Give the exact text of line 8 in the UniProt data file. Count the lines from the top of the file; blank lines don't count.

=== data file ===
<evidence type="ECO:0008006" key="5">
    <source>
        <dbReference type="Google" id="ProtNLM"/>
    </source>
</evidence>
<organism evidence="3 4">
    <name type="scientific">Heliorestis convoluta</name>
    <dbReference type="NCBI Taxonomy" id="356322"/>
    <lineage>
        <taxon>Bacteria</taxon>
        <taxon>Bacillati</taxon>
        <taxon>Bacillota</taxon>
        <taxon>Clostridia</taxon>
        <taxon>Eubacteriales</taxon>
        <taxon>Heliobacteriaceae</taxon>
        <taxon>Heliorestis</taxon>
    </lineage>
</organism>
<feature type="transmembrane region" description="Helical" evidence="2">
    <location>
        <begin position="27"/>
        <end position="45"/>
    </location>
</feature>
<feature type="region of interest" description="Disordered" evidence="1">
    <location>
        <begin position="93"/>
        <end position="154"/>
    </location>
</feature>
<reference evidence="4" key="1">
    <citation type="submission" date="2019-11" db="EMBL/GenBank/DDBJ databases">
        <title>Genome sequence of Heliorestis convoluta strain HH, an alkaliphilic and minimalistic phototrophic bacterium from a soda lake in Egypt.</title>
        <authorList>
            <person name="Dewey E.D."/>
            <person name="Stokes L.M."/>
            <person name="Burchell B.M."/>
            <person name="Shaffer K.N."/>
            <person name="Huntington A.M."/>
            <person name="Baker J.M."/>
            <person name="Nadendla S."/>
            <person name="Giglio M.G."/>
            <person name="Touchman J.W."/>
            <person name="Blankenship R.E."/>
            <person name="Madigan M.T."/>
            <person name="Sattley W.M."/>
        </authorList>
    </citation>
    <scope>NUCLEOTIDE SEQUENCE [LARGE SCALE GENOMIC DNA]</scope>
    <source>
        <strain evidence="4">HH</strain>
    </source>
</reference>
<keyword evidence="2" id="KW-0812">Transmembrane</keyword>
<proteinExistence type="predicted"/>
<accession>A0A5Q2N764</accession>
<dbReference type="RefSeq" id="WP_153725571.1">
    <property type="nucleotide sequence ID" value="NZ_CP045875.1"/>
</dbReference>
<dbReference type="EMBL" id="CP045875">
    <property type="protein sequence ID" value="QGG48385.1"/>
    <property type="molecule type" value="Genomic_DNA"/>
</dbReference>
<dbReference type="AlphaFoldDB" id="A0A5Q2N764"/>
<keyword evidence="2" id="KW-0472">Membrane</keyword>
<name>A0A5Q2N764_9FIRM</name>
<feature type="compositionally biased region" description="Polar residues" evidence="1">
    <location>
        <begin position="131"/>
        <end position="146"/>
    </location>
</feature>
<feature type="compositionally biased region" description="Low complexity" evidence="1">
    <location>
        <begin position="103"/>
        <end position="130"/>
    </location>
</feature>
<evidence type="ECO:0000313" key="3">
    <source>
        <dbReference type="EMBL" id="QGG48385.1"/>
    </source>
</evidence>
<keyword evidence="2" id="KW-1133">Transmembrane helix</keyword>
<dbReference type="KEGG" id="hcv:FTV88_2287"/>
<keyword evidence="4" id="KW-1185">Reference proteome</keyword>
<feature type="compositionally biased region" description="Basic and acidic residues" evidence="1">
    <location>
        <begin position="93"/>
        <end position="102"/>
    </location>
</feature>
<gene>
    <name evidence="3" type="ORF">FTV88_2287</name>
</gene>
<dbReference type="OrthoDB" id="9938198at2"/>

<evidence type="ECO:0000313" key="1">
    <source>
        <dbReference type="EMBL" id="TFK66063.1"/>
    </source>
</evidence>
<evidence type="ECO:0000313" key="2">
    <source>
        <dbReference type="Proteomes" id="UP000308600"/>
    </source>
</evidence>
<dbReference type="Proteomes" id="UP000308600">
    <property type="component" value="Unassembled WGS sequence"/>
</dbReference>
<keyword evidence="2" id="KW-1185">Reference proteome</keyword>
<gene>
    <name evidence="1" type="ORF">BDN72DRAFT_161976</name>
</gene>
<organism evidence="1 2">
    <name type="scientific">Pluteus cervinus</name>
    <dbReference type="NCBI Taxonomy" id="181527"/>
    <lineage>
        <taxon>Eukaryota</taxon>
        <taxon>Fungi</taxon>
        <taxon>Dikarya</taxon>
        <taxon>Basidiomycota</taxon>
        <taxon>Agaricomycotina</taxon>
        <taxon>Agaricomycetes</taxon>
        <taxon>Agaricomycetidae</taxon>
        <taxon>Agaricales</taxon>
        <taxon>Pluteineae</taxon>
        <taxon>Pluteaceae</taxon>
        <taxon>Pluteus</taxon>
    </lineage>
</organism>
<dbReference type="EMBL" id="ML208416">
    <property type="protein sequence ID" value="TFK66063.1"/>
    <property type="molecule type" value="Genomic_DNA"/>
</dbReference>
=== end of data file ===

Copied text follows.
    <dbReference type="NCBI Taxonomy" id="356322"/>